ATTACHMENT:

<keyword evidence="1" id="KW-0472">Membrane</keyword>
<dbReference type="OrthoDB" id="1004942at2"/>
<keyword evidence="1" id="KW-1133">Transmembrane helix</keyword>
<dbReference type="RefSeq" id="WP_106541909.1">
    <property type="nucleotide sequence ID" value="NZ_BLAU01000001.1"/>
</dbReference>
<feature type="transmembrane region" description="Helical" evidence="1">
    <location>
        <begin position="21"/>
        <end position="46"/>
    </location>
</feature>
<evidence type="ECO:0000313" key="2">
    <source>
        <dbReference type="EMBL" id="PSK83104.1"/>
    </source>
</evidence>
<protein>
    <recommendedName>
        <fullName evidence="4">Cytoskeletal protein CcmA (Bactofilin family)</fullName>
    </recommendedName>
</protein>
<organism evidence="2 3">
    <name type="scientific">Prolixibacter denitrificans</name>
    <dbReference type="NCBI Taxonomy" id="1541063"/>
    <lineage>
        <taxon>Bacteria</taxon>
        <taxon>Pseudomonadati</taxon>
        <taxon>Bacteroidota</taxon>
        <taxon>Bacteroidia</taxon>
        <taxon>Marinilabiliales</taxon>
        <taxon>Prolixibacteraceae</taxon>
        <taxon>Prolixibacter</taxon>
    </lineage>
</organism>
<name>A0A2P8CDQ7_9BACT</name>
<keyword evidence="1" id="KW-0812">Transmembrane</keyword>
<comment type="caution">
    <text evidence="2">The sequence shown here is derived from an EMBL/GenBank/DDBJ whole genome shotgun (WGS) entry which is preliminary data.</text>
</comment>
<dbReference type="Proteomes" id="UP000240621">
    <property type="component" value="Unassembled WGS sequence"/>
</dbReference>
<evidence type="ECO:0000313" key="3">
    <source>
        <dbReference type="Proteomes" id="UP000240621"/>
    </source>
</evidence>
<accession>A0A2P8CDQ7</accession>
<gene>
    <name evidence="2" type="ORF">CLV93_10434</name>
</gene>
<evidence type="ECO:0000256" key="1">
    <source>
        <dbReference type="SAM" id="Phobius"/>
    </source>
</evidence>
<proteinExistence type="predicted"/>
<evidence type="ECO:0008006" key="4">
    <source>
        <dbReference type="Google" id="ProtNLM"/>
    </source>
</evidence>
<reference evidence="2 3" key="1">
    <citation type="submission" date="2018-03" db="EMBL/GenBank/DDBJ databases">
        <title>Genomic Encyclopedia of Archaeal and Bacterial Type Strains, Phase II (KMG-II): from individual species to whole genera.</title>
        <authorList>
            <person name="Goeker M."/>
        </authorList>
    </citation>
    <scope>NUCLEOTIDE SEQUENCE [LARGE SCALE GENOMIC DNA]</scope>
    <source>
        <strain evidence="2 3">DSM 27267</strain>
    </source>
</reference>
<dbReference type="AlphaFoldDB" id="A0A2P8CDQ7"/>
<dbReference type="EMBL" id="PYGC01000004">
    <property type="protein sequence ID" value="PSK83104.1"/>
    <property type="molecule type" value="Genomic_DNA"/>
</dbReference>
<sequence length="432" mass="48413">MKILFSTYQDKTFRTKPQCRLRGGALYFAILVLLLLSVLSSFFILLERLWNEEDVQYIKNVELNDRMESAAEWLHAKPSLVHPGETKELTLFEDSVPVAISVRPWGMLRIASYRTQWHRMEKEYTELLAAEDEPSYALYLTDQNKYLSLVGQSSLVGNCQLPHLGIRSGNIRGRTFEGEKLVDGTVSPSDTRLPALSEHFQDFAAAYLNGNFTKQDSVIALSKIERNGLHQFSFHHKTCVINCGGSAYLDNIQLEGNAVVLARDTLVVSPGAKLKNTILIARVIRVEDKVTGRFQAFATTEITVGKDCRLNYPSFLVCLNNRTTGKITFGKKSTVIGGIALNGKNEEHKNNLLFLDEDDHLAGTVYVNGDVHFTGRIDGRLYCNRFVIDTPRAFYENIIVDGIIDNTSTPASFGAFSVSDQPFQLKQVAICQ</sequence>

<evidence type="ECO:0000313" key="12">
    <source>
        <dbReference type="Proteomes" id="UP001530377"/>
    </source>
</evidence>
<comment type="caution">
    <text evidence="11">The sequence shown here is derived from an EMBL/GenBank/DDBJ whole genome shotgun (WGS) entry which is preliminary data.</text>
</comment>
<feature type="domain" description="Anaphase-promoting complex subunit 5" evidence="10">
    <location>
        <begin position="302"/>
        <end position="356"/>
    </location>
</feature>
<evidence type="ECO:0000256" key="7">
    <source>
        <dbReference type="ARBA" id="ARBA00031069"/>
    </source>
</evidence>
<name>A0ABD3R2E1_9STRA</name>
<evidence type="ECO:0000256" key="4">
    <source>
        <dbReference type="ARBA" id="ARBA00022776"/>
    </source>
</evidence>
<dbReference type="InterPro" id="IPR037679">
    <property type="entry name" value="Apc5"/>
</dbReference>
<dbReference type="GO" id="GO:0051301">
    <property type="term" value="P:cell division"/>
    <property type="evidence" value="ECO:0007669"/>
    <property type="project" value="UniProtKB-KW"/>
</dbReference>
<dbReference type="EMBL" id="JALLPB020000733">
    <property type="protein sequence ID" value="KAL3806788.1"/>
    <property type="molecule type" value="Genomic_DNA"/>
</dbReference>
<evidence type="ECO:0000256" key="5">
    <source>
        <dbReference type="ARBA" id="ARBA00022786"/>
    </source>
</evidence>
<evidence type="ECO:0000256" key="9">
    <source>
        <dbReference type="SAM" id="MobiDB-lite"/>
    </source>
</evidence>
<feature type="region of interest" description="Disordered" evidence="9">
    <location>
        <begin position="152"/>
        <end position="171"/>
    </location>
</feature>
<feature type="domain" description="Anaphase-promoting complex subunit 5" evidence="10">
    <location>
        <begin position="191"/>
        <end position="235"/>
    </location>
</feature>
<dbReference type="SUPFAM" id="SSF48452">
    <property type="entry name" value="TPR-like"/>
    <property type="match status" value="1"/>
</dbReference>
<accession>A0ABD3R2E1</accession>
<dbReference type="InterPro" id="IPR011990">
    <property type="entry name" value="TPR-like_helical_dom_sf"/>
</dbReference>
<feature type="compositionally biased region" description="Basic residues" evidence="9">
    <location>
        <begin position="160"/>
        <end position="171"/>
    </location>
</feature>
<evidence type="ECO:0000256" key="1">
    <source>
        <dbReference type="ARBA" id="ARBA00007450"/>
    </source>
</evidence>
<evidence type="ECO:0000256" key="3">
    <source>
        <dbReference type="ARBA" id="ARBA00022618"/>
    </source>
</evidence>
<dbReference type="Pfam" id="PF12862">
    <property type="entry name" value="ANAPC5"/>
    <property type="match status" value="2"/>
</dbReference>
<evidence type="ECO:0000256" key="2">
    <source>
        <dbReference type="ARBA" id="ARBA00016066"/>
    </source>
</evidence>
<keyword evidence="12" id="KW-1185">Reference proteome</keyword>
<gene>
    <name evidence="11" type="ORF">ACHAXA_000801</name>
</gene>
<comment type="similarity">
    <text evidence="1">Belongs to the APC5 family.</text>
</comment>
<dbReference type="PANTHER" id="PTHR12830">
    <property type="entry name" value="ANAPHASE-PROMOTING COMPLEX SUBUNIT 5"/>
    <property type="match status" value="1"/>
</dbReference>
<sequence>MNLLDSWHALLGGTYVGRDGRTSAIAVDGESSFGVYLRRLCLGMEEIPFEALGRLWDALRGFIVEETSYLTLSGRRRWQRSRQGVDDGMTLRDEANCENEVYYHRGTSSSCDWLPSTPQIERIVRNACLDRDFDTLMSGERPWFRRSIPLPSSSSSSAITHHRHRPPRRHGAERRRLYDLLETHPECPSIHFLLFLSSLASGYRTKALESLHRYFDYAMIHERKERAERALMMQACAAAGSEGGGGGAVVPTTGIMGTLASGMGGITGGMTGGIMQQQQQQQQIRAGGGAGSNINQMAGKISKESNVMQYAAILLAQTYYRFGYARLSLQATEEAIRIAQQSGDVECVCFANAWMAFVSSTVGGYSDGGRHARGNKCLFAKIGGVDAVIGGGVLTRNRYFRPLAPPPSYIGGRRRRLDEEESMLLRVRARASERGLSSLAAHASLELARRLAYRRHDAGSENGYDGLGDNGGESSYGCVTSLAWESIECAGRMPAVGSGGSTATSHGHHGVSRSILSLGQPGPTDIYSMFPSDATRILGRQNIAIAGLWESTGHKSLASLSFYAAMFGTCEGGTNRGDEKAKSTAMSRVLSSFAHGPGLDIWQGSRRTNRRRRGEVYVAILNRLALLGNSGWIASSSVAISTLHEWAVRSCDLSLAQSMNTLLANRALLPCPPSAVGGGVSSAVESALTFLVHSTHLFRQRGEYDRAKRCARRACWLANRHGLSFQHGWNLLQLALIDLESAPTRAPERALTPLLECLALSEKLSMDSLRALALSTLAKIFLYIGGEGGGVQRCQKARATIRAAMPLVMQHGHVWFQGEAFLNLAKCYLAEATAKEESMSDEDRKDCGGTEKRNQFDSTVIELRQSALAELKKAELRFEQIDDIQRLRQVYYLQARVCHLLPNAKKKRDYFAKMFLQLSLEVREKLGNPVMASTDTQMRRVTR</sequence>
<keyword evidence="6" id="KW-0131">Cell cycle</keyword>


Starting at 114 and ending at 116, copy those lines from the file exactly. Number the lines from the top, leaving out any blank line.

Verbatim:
</dbReference>
<dbReference type="EMBL" id="JALLPB020000733">
    <property type="protein sequence ID" value="KAL3806788.1"/>